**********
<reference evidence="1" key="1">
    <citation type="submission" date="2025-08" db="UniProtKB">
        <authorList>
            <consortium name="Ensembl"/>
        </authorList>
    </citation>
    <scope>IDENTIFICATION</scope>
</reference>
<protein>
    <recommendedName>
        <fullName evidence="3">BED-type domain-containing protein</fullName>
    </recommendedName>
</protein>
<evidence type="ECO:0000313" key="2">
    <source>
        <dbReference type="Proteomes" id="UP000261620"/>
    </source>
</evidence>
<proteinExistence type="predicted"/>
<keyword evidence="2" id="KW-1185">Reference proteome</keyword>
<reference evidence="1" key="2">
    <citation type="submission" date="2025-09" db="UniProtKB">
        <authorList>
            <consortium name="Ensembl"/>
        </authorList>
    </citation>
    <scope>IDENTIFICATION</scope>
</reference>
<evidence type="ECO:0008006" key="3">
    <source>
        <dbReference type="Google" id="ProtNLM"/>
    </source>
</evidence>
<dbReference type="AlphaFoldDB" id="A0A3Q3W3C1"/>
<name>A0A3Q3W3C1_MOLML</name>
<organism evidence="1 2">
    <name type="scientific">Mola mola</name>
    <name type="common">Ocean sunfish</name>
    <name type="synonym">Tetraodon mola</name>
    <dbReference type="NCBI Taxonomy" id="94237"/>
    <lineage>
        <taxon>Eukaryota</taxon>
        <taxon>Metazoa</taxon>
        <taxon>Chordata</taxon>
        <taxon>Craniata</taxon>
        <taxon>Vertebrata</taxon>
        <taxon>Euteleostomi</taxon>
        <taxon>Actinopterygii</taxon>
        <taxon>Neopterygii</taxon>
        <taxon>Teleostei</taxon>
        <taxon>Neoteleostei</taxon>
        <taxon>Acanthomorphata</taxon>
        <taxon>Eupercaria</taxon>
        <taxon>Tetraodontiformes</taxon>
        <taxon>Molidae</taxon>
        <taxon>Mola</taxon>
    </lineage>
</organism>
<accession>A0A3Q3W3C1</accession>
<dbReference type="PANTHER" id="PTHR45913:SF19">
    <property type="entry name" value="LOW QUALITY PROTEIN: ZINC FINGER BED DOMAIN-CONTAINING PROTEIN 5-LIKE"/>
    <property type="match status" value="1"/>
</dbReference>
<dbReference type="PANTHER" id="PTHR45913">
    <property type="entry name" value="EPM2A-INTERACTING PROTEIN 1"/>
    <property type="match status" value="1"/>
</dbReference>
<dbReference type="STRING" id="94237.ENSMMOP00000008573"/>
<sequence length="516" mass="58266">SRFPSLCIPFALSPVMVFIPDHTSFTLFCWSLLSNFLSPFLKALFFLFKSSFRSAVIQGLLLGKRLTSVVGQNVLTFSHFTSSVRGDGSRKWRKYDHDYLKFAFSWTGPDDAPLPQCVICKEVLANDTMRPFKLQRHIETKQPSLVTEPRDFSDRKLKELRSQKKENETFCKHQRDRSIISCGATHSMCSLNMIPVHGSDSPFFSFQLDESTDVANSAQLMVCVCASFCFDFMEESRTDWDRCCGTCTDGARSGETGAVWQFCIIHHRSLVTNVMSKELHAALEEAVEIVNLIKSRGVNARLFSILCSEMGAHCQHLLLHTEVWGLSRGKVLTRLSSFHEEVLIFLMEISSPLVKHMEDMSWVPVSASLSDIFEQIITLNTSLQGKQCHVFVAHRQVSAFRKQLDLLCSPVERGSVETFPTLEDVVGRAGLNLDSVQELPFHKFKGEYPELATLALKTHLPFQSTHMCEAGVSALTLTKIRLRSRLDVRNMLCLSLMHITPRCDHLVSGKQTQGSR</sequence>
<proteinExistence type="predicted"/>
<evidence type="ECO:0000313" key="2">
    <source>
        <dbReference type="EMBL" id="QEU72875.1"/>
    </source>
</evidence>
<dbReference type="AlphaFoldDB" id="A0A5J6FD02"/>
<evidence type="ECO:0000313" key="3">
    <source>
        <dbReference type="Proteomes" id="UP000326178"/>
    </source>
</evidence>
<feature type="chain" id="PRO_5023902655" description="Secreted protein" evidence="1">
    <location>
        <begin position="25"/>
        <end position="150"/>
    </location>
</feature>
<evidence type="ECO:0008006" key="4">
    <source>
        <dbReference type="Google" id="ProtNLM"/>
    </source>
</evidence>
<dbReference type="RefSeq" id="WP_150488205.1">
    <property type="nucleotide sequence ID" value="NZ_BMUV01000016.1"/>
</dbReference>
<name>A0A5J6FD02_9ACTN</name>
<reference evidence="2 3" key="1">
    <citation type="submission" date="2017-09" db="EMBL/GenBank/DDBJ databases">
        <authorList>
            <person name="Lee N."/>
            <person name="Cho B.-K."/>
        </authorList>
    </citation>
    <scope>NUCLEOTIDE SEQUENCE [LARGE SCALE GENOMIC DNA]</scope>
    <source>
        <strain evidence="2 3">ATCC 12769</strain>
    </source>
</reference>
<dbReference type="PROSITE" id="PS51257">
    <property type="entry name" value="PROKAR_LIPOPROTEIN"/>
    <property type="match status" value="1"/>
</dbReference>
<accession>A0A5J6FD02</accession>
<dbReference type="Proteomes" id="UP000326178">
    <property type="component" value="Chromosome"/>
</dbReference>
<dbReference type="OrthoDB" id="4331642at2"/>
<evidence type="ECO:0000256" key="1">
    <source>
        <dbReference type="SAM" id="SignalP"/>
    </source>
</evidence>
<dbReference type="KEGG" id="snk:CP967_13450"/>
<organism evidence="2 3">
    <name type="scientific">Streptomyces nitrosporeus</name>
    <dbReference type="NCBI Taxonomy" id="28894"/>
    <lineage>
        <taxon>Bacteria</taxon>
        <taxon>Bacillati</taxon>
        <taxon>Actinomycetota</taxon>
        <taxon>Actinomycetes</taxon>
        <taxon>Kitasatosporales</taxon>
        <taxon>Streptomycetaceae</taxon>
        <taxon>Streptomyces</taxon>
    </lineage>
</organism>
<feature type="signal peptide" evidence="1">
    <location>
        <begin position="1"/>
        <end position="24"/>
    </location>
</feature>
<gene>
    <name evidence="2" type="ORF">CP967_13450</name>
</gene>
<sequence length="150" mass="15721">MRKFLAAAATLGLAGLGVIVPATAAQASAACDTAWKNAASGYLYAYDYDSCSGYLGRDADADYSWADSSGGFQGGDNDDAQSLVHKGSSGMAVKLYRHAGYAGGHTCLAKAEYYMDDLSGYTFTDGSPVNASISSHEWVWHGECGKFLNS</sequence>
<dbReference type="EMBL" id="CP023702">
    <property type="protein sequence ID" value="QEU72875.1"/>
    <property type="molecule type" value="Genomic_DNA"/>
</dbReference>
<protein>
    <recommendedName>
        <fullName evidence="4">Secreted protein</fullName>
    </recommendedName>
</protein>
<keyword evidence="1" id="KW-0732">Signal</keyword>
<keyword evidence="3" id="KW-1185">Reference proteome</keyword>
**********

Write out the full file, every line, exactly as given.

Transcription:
<reference evidence="1" key="1">
    <citation type="submission" date="2025-08" db="UniProtKB">
        <authorList>
            <consortium name="Ensembl"/>
        </authorList>
    </citation>
    <scope>IDENTIFICATION</scope>
</reference>
<protein>
    <recommendedName>
        <fullName evidence="3">BED-type domain-containing protein</fullName>
    </recommendedName>
</protein>
<evidence type="ECO:0000313" key="2">
    <source>
        <dbReference type="Proteomes" id="UP000261620"/>
    </source>
</evidence>
<proteinExistence type="predicted"/>
<keyword evidence="2" id="KW-1185">Reference proteome</keyword>
<reference evidence="1" key="2">
    <citation type="submission" date="2025-09" db="UniProtKB">
        <authorList>
            <consortium name="Ensembl"/>
        </authorList>
    </citation>
    <scope>IDENTIFICATION</scope>
</reference>
<evidence type="ECO:0008006" key="3">
    <source>
        <dbReference type="Google" id="ProtNLM"/>
    </source>
</evidence>
<dbReference type="AlphaFoldDB" id="A0A3Q3W3C1"/>
<name>A0A3Q3W3C1_MOLML</name>
<organism evidence="1 2">
    <name type="scientific">Mola mola</name>
    <name type="common">Ocean sunfish</name>
    <name type="synonym">Tetraodon mola</name>
    <dbReference type="NCBI Taxonomy" id="94237"/>
    <lineage>
        <taxon>Eukaryota</taxon>
        <taxon>Metazoa</taxon>
        <taxon>Chordata</taxon>
        <taxon>Craniata</taxon>
        <taxon>Vertebrata</taxon>
        <taxon>Euteleostomi</taxon>
        <taxon>Actinopterygii</taxon>
        <taxon>Neopterygii</taxon>
        <taxon>Teleostei</taxon>
        <taxon>Neoteleostei</taxon>
        <taxon>Acanthomorphata</taxon>
        <taxon>Eupercaria</taxon>
        <taxon>Tetraodontiformes</taxon>
        <taxon>Molidae</taxon>
        <taxon>Mola</taxon>
    </lineage>
</organism>
<accession>A0A3Q3W3C1</accession>
<dbReference type="PANTHER" id="PTHR45913:SF19">
    <property type="entry name" value="LOW QUALITY PROTEIN: ZINC FINGER BED DOMAIN-CONTAINING PROTEIN 5-LIKE"/>
    <property type="match status" value="1"/>
</dbReference>
<dbReference type="PANTHER" id="PTHR45913">
    <property type="entry name" value="EPM2A-INTERACTING PROTEIN 1"/>
    <property type="match status" value="1"/>
</dbReference>
<dbReference type="STRING" id="94237.ENSMMOP00000008573"/>
<sequence length="516" mass="58266">SRFPSLCIPFALSPVMVFIPDHTSFTLFCWSLLSNFLSPFLKALFFLFKSSFRSAVIQGLLLGKRLTSVVGQNVLTFSHFTSSVRGDGSRKWRKYDHDYLKFAFSWTGPDDAPLPQCVICKEVLANDTMRPFKLQRHIETKQPSLVTEPRDFSDRKLKELRSQKKENETFCKHQRDRSIISCGATHSMCSLNMIPVHGSDSPFFSFQLDESTDVANSAQLMVCVCASFCFDFMEESRTDWDRCCGTCTDGARSGETGAVWQFCIIHHRSLVTNVMSKELHAALEEAVEIVNLIKSRGVNARLFSILCSEMGAHCQHLLLHTEVWGLSRGKVLTRLSSFHEEVLIFLMEISSPLVKHMEDMSWVPVSASLSDIFEQIITLNTSLQGKQCHVFVAHRQVSAFRKQLDLLCSPVERGSVETFPTLEDVVGRAGLNLDSVQELPFHKFKGEYPELATLALKTHLPFQSTHMCEAGVSALTLTKIRLRSRLDVRNMLCLSLMHITPRCDHLVSGKQTQGSR</sequence>
<proteinExistence type="predicted"/>
<evidence type="ECO:0000313" key="2">
    <source>
        <dbReference type="EMBL" id="QEU72875.1"/>
    </source>
</evidence>
<dbReference type="AlphaFoldDB" id="A0A5J6FD02"/>
<evidence type="ECO:0000313" key="3">
    <source>
        <dbReference type="Proteomes" id="UP000326178"/>
    </source>
</evidence>
<feature type="chain" id="PRO_5023902655" description="Secreted protein" evidence="1">
    <location>
        <begin position="25"/>
        <end position="150"/>
    </location>
</feature>
<evidence type="ECO:0008006" key="4">
    <source>
        <dbReference type="Google" id="ProtNLM"/>
    </source>
</evidence>
<dbReference type="RefSeq" id="WP_150488205.1">
    <property type="nucleotide sequence ID" value="NZ_BMUV01000016.1"/>
</dbReference>
<name>A0A5J6FD02_9ACTN</name>
<reference evidence="2 3" key="1">
    <citation type="submission" date="2017-09" db="EMBL/GenBank/DDBJ databases">
        <authorList>
            <person name="Lee N."/>
            <person name="Cho B.-K."/>
        </authorList>
    </citation>
    <scope>NUCLEOTIDE SEQUENCE [LARGE SCALE GENOMIC DNA]</scope>
    <source>
        <strain evidence="2 3">ATCC 12769</strain>
    </source>
</reference>
<dbReference type="PROSITE" id="PS51257">
    <property type="entry name" value="PROKAR_LIPOPROTEIN"/>
    <property type="match status" value="1"/>
</dbReference>
<accession>A0A5J6FD02</accession>
<dbReference type="Proteomes" id="UP000326178">
    <property type="component" value="Chromosome"/>
</dbReference>
<dbReference type="OrthoDB" id="4331642at2"/>
<evidence type="ECO:0000256" key="1">
    <source>
        <dbReference type="SAM" id="SignalP"/>
    </source>
</evidence>
<dbReference type="KEGG" id="snk:CP967_13450"/>
<organism evidence="2 3">
    <name type="scientific">Streptomyces nitrosporeus</name>
    <dbReference type="NCBI Taxonomy" id="28894"/>
    <lineage>
        <taxon>Bacteria</taxon>
        <taxon>Bacillati</taxon>
        <taxon>Actinomycetota</taxon>
        <taxon>Actinomycetes</taxon>
        <taxon>Kitasatosporales</taxon>
        <taxon>Streptomycetaceae</taxon>
        <taxon>Streptomyces</taxon>
    </lineage>
</organism>
<feature type="signal peptide" evidence="1">
    <location>
        <begin position="1"/>
        <end position="24"/>
    </location>
</feature>
<gene>
    <name evidence="2" type="ORF">CP967_13450</name>
</gene>
<sequence length="150" mass="15721">MRKFLAAAATLGLAGLGVIVPATAAQASAACDTAWKNAASGYLYAYDYDSCSGYLGRDADADYSWADSSGGFQGGDNDDAQSLVHKGSSGMAVKLYRHAGYAGGHTCLAKAEYYMDDLSGYTFTDGSPVNASISSHEWVWHGECGKFLNS</sequence>
<dbReference type="EMBL" id="CP023702">
    <property type="protein sequence ID" value="QEU72875.1"/>
    <property type="molecule type" value="Genomic_DNA"/>
</dbReference>
<protein>
    <recommendedName>
        <fullName evidence="4">Secreted protein</fullName>
    </recommendedName>
</protein>
<keyword evidence="1" id="KW-0732">Signal</keyword>
<keyword evidence="3" id="KW-1185">Reference proteome</keyword>